Opposition politicians are raising questions about the health of Tanzania’s Covid-19-denying president, as he has not been seen in public for more than a week and at least one official close to him has died recently.
President John Magufuli was last seen in public on February 27 at the swearing-in ceremony for the country’s secretary of state in the State House government offices in Dar es Salaam, the East African country’s largest city.
Mr Magufuli’s absence is unusual as he is known for frequent public speeches and appearances on state television several times a week.
Tanzanian opposition leader Tundu Lissu, in exile, questioned Mr Magufuli’s whereabouts in a series of tweets.
The Presidentâs well-being is a matter of grave public concern. Weâre informed when Kikwete had prostate surgery. Weâre told when Mkapa went for hip replacement. Weâre not kept in the dark when Mwalimu fought leukemia. Whatâs it with Magufuli that we donât deserve to know?— Tundu Antiphas Lissu (@TunduALissu) March 9, 2021
Another politician, who insisted on anonymity for fear of a backlash from Tanzania’s repressive regime, said he has spoken to people close to the president who said he is seriously ill and in hospital.
Kenya’s leading newspaper, The Nation, reported Wednesday that an African leader had been admitted to a hospital in Nairobi, citing anonymous government sources.
Kenya’s government spokesman said he had no knowledge that Mr Magafuli was in Kenya.
The Tanzanian government spokesman has not responded to questions about Mr Magufuli’s health and whereabouts.
The populist leader announced in June last year that Tanzania had defeated Covid-19 through three days of prayer.
The country, one of Africa’s most populous with 60 million people, in April stopped providing statistics about the numbers of people with confirmed cases of Covid-19 or deaths from the disease to the Africa Centres for Disease Control and Prevention.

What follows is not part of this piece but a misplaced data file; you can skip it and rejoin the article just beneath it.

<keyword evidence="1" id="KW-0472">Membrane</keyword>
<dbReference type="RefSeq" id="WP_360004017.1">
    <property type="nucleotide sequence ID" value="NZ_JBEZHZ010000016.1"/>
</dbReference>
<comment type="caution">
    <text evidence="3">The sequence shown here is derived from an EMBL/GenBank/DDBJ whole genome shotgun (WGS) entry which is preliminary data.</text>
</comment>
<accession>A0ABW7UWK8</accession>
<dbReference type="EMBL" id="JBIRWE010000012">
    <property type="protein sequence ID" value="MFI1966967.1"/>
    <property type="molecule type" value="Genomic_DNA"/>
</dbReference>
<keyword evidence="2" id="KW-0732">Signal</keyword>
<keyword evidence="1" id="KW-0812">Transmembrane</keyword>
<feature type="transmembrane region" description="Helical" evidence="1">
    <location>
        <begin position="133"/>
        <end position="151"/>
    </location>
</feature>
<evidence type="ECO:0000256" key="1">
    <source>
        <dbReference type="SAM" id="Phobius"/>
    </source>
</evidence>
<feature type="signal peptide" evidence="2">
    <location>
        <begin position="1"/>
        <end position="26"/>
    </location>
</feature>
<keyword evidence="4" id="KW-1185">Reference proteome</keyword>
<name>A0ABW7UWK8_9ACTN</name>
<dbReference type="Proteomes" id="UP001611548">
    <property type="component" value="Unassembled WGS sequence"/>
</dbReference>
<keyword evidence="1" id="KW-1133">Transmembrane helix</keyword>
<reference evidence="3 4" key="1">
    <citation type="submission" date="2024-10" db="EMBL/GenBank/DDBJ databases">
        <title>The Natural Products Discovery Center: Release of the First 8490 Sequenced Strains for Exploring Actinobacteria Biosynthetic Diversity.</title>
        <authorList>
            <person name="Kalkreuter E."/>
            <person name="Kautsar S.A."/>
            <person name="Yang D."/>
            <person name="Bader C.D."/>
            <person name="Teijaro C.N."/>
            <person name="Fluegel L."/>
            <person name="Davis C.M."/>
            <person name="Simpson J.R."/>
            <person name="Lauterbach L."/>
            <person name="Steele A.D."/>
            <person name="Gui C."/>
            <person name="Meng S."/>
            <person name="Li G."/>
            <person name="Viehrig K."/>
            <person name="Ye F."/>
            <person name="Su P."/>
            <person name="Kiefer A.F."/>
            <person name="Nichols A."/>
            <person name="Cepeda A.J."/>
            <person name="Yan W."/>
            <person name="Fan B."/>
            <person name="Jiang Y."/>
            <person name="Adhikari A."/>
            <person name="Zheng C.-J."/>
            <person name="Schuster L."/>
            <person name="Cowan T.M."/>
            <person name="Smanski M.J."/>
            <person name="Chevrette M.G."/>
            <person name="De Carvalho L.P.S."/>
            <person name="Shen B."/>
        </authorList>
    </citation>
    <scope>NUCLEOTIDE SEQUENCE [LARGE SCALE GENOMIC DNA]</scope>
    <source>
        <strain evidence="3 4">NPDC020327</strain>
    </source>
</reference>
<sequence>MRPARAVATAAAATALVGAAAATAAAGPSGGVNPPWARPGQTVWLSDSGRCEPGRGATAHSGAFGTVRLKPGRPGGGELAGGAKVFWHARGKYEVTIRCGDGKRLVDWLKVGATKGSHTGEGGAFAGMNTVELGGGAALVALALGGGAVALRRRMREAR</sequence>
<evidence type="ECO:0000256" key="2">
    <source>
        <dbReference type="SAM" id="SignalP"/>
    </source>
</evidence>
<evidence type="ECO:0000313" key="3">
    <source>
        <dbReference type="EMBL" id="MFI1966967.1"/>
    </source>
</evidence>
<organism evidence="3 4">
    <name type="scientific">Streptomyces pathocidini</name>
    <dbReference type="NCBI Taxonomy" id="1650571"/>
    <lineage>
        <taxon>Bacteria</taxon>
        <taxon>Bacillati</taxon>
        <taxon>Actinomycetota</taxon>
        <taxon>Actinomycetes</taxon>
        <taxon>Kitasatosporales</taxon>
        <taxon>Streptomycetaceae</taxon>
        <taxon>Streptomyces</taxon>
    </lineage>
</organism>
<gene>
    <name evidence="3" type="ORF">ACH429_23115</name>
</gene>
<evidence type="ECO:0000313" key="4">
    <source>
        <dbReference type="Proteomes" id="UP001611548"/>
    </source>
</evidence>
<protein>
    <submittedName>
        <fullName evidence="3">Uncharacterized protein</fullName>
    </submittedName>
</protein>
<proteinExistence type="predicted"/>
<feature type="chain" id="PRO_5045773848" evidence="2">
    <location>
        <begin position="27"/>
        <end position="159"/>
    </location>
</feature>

The government fired some officials who questioned Mr Magufuli’s assertion that no people were falling ill from coronavirus in the country.
The government promoted trade and international tourism, eager to avoid the economic pain of neighbours who imposed lockdowns and curfews.
The latest update from Nairobi: âThey're planning to sneak him out to India to avoid social media embarrassment from Kenyans. They feel that it'll be more embarrassing if the worst happened in Kenya.â The most powerful man in Tanzania is now being sneaked about like an outlaw!— Tundu Antiphas Lissu (@TunduALissu) March 10, 2021
It did not ban public gatherings or promote wearing masks and Mr Magufuli promoted herbal remedies for those who fell ill with “breathing problems”.
However, people leaving Tanzania reported that hospital intensive care units were filled with people with severe respiratory illnesses.
Others said that burials were being held at night to hide the numbers of deaths.
Migrants from Tanzania were found to have Covid-19.
Recently some top officials have died and at least one was reported to have died from Covid-19.
Exiled opposition leader Lissu speculated on Twitter that Mr Magufuli had Covid-19 and had been flown to Kenya for treatment.
“It’s a sad comment on his stewardship of our country that it’s come to this: that he himself had to get Covid-19 and be flown out to Kenya in order to prove that prayers, steam inhalations and other unproven herbal concoctions he’s championed are no protection against coronavirus,” Mr Lissu said in a tweet.
Until recently Mr Magufuli had claimed that there was no Covid-19 in the country and he said that vaccines could be dangerous.
But on February 10 the US embassy warned of a significant increase in the number of Covid-19 cases in Tanzania since January.
Days later the president’s official office, State House, announced the death of John Kijazi, the president’s chief secretary.
On February 17 the first-vice-president of the semi-autonomous archipelago of Zanzibar, Seif Sharif Hamad, died after his party, the Alliance for Change and Transparency, announced he was ill with Covid-19.
On February 21 Mr Magufuli admitted that Tanzania had a coronavirus problem, his first public acknowledgement of a problem since declaring that Covid-19 had in June last year.